Scientists at Johannes Gutenberg University Mainz (JGU) have set a new record for the calculation of scattering amplitudes. This kind of calculation is used to predict the outcome of accelerator experiments in which high-energy particles collide with one another.
This Feynman diagram illustrates the collision between an electron and positron (left), with their annihilation and the formation of a quark, an anti-quark, and five gluons (right).
Ill.: THEP, Mainz
However, the calculations become increasingly difficult the greater the number of orders the physicists wish to calculate. Professor Dr. Stefan Weinzierl's work group has now developed an algorithm which is far faster and requires less computing capacity than other algorithms. "We have made a huge leap forward and applied a completely new method allowing us to calculate far more than before," explains Weinzierl. He assumes that the new calculation method can be applied to both completed experiments in the Large Electron-Positron Collider (LEP), which was in operation at Geneva's CERN research center until the year 2000, as well as new experiments in the Large Hadron Collider (LHC).
The new algorithm allows, for instance, for the calculation of physical observables related to the collision of an electron with its antiparticle, the positron, during which a quark, an anti-quark, and gluons are created. For the first time ever, it has been possible to do a calculation with one loop and eight external particles – a new world record in theoretical high-energy physics.
Precision calculations in particle physics make use of the perturbation theory and the results can be displayed in what are called loop diagrams. The higher the number of external particles, the more difficult is the calculation. The algorithm now being used is a new and efficient method based on subtraction and numerical integration. The calculations are performed using a PC cluster system located at the Center of Data Processing at Mainz University. According to Weinzierl, the new method is not only applicable to electron-positron annihilation, but with slight modifications can also be used to calculate hadron-hadron collisions of the kind that occur in the LHC in Geneva. The theoretical physicists at Mainz University intend to investigate this aspect further in the near future.
Professor Dr. Stefan Weinzierl's work is part of the JGU Excellence Cluster Precision Physics, Fundamental Interactions and Structure of Matter (PRISMA). The cluster has made it into the final selection round of Germany's Federal Excellence Initiative and has submitted a proposal for continued financing in the second round.
Petra Giegerich | idw
UNH scientists help provide first-ever views of elusive energy explosion
16.11.2018 | University of New Hampshire
NASA keeps watch over space explosions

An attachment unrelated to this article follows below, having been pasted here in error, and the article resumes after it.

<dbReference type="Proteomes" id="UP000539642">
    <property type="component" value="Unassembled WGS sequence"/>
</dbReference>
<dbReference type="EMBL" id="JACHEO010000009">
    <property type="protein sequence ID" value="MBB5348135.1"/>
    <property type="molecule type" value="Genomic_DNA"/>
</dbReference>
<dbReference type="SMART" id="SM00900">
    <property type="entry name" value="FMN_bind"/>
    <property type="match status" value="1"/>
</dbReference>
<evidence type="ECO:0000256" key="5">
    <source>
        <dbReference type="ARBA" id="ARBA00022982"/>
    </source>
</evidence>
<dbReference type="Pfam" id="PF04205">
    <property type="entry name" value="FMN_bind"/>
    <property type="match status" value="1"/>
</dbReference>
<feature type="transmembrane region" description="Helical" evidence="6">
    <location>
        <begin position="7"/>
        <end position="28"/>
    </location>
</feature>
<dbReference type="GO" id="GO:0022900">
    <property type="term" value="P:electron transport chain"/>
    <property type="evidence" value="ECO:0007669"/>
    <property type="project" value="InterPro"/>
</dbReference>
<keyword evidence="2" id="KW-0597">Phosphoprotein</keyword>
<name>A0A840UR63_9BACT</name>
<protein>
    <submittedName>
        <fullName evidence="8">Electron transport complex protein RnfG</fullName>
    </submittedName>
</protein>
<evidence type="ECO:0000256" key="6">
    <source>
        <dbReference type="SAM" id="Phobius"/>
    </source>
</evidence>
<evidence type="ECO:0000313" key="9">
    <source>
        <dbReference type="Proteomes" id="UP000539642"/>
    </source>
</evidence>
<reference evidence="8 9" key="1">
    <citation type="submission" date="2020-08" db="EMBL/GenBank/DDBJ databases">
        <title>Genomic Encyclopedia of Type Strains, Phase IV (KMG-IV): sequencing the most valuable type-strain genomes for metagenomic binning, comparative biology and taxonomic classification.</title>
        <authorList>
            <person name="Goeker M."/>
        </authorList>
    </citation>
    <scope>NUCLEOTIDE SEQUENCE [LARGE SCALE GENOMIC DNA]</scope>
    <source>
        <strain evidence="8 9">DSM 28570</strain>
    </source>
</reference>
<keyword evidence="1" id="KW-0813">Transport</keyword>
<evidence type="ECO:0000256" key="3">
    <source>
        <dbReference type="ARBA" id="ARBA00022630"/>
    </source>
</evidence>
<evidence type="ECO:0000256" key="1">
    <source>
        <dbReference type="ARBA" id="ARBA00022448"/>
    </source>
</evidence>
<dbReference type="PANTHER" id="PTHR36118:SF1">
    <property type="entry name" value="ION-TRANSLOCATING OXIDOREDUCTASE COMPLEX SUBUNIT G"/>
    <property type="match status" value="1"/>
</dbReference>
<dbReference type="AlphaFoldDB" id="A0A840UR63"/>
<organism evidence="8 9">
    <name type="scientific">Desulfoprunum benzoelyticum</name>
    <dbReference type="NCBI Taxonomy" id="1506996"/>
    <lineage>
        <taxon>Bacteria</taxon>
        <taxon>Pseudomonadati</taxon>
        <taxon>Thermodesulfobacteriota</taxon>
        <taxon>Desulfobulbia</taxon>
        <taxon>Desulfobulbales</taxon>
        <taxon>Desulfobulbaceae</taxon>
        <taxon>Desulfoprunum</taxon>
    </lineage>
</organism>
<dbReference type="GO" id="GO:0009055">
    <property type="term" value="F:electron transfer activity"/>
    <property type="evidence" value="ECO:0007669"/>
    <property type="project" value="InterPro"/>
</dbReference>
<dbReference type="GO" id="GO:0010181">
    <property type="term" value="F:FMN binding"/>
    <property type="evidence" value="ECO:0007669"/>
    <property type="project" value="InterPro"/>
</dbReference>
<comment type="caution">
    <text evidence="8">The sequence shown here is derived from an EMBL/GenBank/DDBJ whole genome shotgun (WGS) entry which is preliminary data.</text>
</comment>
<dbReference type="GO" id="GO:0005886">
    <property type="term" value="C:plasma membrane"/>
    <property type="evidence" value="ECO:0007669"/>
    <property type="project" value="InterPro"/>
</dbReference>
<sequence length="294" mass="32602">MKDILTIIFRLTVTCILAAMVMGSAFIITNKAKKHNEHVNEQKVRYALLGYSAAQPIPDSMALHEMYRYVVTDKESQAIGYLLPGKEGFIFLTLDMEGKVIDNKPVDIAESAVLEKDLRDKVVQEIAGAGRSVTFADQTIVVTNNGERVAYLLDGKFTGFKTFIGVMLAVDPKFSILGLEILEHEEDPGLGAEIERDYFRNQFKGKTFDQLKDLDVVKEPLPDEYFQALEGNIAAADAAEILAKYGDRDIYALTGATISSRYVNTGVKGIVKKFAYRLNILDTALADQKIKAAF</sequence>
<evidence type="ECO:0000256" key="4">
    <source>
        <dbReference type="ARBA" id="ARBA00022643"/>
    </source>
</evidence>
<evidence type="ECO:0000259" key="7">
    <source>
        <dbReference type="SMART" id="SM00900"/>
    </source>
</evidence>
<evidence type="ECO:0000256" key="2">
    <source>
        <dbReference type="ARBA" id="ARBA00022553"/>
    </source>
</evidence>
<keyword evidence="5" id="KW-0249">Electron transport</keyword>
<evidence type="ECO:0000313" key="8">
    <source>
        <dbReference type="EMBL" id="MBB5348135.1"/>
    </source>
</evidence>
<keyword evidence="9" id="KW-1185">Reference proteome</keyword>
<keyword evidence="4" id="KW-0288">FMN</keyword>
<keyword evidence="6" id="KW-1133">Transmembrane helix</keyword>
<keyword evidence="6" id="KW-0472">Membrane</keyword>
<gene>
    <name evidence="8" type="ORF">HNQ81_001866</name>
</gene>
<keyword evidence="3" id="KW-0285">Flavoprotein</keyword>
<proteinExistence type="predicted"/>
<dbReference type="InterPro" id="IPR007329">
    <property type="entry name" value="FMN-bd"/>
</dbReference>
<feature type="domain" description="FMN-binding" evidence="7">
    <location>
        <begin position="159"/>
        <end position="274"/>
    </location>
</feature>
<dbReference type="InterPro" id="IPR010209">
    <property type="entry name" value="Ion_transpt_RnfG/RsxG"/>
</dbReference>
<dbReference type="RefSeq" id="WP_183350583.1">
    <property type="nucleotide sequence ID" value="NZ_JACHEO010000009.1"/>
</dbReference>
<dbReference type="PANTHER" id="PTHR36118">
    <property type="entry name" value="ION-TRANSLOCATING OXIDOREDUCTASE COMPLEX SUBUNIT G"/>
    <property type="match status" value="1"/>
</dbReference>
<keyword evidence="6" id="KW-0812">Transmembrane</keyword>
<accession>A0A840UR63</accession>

16.11.2018 | NASA/Goddard Space Flight Center
Researchers at the University of New Hampshire have captured a difficult-to-view singular event involving "magnetic reconnection"--the process by which sparse particles and energy around Earth collide producing a quick but mighty explosion--in the Earth's magnetotail, the magnetic environment that trails behind the planet.
Magnetic reconnection has remained a bit of a mystery to scientists. They know it exists and have documented the effects that the energy explosions can...
Biochips have been developed at TU Wien (Vienna), on which tissue can be produced and examined. This allows supplying the tissue with different substances in a very controlled way.
Cultivating human cells in the Petri dish is not a big challenge today. Producing artificial tissue, however, permeated by fine blood vessels, is a much more...
Faster and secure data communication: This is the goal of a new joint project involving physicists from the University of Würzburg. The German Federal Ministry of Education and Research funds the project with 14.8 million euro.
In our digital world data security and secure communication are becoming more and more important. Quantum communication is a promising approach to achieve...
On Saturday, 10 November 2018, the research icebreaker Polarstern will leave its homeport of Bremerhaven, bound for Cape Town, South Africa.
When choosing materials to make something, trade-offs need to be made between a host of properties, such as thickness, stiffness and weight. Depending on the application in question, finding just the right balance is the difference between success and failure
Now, a team of Penn Engineers has demonstrated a new material they call "nanocardboard," an ultrathin equivalent of corrugated paper cardboard. A square...
09.11.2018 | Event News
06.11.2018 | Event News
23.10.2018 | Event News
16.11.2018 | Health and Medicine
16.11.2018 | Life Sciences
16.11.2018 | Life Sciences